The past week has been filled with driving, theatre-going, more driving, many conversations, and much reading.
Just before I drove out to the Shaw Festival on assignment, I came across MK Piatkowski’s excellent, thoughtful piece over at one big umbrella that outlines arts funding schemes in Australia and New Zealand. Read it. It’s inspiring. It’s also great that MK is thinking in terms of solutions, not engaging in griping and moaning. Sure, the situation stinks for the arts right now in Canada, but it’s vital to look to models that are working, and viable, and then figure out ways to implement that system as much as we can. Intransigence on either side doesn’t seem to be much of a solution to this dilemma.
With that mindset, I read the Star’s interview with arts patron Jim Fleck Wednesday morning over my eggs and bacon. The byline caught me: “Calling Stephen Harper a Philistine doesn’t help“. Very interesting indeed. Bless Mr. Fleck; I only wish there were more like him in office. A play like Goodness wouldn’t be in the sort of dire straits it now faces.
In case you’re wondering, the Globe’s article about Goodness details how the arts cuts will be affecting this important piece of work and its impact in a much larger sense. Wow. Entirely distressing.
Over at Dead Things On Sticks, writer Denis McGrath offered his fantastic, witty, insightful input into the threatened arts cuts situation, summing up (in bold) thusly:
A nation that does not venerate, celebrate, and embrace its own culture does not have a soul. And if you believe in the Rise of the Creative Class, then it doesn’t have a future either.
It is a strange, exuberant echo of something I read recently:
So, you may ask, what is the use of studying a world of imagination where anything is possible and anything can be assumed, where there are no rights or wrongs and all arguments are equally good? One of the most obvious uses, I think, is its encouragement of tolerance. In the imagination our own beliefs are also only possibilities, but we can also see the possibilities in the beliefs of others. Bigots and fanatics seldom have any use for the arts, because they’re so preoccupied with their belifs and actions that they can’t see them as also possibilities.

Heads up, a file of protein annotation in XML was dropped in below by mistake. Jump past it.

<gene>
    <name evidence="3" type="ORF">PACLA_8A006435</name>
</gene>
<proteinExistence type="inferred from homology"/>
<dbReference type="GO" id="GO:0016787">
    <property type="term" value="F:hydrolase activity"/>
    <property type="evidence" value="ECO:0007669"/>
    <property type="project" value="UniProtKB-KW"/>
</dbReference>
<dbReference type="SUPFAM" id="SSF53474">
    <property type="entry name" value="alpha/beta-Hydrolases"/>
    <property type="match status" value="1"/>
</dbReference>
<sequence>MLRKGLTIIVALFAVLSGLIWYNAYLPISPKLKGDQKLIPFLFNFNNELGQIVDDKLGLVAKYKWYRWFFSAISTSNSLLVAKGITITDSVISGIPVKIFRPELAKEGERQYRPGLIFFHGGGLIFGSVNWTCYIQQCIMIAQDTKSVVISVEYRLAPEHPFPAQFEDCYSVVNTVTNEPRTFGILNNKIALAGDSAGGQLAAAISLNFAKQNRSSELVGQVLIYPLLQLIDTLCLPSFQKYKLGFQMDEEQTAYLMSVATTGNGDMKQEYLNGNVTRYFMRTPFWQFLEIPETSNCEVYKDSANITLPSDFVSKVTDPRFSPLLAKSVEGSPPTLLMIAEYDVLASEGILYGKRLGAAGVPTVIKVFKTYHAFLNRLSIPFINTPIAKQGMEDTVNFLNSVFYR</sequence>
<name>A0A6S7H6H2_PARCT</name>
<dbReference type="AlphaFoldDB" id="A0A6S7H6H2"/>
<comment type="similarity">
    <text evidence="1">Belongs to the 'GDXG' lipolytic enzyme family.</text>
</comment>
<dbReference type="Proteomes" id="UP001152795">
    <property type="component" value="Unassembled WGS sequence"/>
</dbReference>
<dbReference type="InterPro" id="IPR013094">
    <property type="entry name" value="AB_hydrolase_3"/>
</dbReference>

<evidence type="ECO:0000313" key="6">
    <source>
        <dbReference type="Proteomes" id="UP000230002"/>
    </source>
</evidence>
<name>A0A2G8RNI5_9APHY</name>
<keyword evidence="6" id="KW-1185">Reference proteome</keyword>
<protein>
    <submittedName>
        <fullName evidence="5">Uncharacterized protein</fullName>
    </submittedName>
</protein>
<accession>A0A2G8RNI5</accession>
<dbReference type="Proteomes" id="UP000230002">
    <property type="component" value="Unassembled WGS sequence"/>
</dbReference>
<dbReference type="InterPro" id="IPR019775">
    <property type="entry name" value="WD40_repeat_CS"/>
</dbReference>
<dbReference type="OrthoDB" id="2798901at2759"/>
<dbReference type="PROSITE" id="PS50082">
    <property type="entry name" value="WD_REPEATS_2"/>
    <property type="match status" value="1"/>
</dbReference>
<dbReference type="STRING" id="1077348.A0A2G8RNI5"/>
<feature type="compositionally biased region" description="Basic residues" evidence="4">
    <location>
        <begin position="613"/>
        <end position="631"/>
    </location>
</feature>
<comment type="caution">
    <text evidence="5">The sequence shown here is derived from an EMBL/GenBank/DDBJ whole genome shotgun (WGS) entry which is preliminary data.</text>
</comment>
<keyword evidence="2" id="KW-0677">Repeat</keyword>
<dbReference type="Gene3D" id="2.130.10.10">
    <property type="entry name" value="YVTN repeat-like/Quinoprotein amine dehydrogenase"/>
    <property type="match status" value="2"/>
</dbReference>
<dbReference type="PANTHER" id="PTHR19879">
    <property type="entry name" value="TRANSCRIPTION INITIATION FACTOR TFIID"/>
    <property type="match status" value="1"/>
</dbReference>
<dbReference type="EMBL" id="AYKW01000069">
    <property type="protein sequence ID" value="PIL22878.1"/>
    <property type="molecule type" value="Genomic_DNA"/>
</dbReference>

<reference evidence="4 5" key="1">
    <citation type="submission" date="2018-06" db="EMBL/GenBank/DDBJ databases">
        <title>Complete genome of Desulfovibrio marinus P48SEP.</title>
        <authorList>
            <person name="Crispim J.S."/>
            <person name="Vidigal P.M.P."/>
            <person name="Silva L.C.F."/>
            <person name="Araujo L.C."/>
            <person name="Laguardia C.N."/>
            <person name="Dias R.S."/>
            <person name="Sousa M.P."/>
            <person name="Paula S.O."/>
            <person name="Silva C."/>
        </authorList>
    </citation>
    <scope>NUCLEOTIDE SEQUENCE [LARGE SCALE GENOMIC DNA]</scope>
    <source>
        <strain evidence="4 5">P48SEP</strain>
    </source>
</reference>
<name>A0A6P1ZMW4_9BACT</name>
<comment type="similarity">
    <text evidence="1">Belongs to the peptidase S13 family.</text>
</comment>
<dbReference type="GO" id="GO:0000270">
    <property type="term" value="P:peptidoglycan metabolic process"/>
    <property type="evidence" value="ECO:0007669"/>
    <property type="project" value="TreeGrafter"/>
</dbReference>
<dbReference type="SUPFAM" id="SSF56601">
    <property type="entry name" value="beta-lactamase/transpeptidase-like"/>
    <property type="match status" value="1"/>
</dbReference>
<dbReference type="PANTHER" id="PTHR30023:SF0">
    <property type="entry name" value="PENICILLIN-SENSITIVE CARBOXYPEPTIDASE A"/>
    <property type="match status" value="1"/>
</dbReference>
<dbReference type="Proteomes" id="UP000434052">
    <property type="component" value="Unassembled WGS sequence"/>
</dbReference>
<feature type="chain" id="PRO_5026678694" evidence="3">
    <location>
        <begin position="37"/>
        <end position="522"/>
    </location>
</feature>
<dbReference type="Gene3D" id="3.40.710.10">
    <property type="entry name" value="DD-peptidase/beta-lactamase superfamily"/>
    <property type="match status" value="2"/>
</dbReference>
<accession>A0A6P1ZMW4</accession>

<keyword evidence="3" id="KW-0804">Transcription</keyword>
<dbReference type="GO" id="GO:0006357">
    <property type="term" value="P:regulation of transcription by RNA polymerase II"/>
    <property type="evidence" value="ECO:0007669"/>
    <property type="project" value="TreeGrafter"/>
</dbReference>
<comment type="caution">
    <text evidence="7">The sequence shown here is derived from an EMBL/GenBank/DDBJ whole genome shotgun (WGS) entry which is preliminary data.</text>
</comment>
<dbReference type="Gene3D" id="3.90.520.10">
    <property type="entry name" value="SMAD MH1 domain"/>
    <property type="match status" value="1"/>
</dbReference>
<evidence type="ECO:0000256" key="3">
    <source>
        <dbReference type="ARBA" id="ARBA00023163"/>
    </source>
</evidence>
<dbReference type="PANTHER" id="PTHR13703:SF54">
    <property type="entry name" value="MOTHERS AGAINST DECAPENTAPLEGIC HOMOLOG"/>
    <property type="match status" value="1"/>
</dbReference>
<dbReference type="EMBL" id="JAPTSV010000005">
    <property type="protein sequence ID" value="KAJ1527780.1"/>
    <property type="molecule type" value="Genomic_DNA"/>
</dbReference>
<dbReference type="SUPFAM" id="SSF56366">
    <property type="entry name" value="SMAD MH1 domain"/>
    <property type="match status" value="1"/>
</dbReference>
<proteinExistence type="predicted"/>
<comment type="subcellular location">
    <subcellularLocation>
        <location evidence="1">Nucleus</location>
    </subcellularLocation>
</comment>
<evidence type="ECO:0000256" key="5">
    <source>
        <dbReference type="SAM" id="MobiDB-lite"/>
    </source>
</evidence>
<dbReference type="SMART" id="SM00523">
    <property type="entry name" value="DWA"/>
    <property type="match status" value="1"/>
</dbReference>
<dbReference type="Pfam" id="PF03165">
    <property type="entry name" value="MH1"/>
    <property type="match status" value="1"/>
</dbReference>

The author? Northrop Frye. It’s taken from his 1962 Massey Lecture, The Educated Imagination. It bears reminding one’s self that intransigence -whether our own or someone else’s -is not a good idea. Shutting off possibilities, particularly in light of this country’s cultural woes, is the last thing we ought to do.
First Play Anon interviews will hopefully be up within a fortnight (as in, two weeks). Stay tuned.
Thanks for the links to the film and tv discussion. So different from ours, and potentially damaging in my view. If the film and tv people don’t think the programs worked, then it completely demolishes the argument that we’ve been making on the performing arts, music, and writers side that the programs were vital.
It’s great that some major rethinking is going on, but I’m just thinking about all the posts I’ve made in the last week on articles in major newspapers and in conservative Facebook groups talking about how we need these program. They could just find one of those posts and use it to make me out to be a liar, completely negating the message.
On top of this, on Facebook this week, I’ve seen more than one debate about the nature of funding and whether or not it’s fair or needed. To me, it feels like we’re turning on each other.
I don’t want to stifle debate at all, these discussions are vital for the future health of arts in our country, but how can we repair the PR image if we’re not presenting a consistent message? Right now, it feels like divide and conquer so that the barbarians can storm the ramparts.
I don’t know what the answer is.